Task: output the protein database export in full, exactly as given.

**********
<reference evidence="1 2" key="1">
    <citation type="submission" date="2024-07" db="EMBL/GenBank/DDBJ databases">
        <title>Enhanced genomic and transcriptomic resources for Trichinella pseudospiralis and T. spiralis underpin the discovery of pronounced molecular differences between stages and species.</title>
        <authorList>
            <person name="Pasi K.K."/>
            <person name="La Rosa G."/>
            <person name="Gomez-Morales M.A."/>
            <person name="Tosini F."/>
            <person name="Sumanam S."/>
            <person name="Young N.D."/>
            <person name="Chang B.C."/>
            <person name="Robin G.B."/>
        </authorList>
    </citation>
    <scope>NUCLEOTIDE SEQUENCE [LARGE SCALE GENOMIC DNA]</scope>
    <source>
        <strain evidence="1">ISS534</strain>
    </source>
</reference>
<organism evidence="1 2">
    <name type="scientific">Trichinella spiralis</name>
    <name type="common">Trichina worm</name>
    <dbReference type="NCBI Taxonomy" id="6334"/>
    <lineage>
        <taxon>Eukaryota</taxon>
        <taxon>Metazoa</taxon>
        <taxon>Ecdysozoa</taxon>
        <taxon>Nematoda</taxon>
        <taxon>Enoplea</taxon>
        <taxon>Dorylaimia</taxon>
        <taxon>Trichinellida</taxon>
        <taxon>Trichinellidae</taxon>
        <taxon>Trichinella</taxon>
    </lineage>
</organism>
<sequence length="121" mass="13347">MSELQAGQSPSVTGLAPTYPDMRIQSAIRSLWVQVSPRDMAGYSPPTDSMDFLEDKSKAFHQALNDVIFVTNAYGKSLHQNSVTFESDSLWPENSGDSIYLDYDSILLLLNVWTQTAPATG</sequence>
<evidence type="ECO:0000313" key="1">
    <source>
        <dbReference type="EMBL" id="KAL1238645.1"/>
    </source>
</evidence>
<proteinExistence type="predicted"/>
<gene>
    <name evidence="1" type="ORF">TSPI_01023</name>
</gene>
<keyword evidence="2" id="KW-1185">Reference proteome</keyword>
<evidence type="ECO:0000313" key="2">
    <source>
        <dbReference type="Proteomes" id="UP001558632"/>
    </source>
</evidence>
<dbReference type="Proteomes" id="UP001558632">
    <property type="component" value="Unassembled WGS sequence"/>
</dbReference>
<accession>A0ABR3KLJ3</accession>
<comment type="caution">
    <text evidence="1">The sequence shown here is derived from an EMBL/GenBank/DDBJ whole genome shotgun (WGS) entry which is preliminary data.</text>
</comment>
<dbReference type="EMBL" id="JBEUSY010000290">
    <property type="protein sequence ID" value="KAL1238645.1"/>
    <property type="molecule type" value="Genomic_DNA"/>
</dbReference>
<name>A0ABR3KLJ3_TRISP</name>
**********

<reference evidence="1 2" key="1">
    <citation type="submission" date="2024-07" db="EMBL/GenBank/DDBJ databases">
        <title>Enhanced genomic and transcriptomic resources for Trichinella pseudospiralis and T. spiralis underpin the discovery of pronounced molecular differences between stages and species.</title>
        <authorList>
            <person name="Pasi K.K."/>
            <person name="La Rosa G."/>
            <person name="Gomez-Morales M.A."/>
            <person name="Tosini F."/>
            <person name="Sumanam S."/>
            <person name="Young N.D."/>
            <person name="Chang B.C."/>
            <person name="Robin G.B."/>
        </authorList>
    </citation>
    <scope>NUCLEOTIDE SEQUENCE [LARGE SCALE GENOMIC DNA]</scope>
    <source>
        <strain evidence="1">ISS534</strain>
    </source>
</reference>
<organism evidence="1 2">
    <name type="scientific">Trichinella spiralis</name>
    <name type="common">Trichina worm</name>
    <dbReference type="NCBI Taxonomy" id="6334"/>
    <lineage>
        <taxon>Eukaryota</taxon>
        <taxon>Metazoa</taxon>
        <taxon>Ecdysozoa</taxon>
        <taxon>Nematoda</taxon>
        <taxon>Enoplea</taxon>
        <taxon>Dorylaimia</taxon>
        <taxon>Trichinellida</taxon>
        <taxon>Trichinellidae</taxon>
        <taxon>Trichinella</taxon>
    </lineage>
</organism>
<sequence length="121" mass="13347">MSELQAGQSPSVTGLAPTYPDMRIQSAIRSLWVQVSPRDMAGYSPPTDSMDFLEDKSKAFHQALNDVIFVTNAYGKSLHQNSVTFESDSLWPENSGDSIYLDYDSILLLLNVWTQTAPATG</sequence>
<evidence type="ECO:0000313" key="1">
    <source>
        <dbReference type="EMBL" id="KAL1238645.1"/>
    </source>
</evidence>
<proteinExistence type="predicted"/>
<gene>
    <name evidence="1" type="ORF">TSPI_01023</name>
</gene>
<keyword evidence="2" id="KW-1185">Reference proteome</keyword>
<evidence type="ECO:0000313" key="2">
    <source>
        <dbReference type="Proteomes" id="UP001558632"/>
    </source>
</evidence>
<dbReference type="Proteomes" id="UP001558632">
    <property type="component" value="Unassembled WGS sequence"/>
</dbReference>
<accession>A0ABR3KLJ3</accession>
<comment type="caution">
    <text evidence="1">The sequence shown here is derived from an EMBL/GenBank/DDBJ whole genome shotgun (WGS) entry which is preliminary data.</text>
</comment>
<dbReference type="EMBL" id="JBEUSY010000290">
    <property type="protein sequence ID" value="KAL1238645.1"/>
    <property type="molecule type" value="Genomic_DNA"/>
</dbReference>
<name>A0ABR3KLJ3_TRISP</name>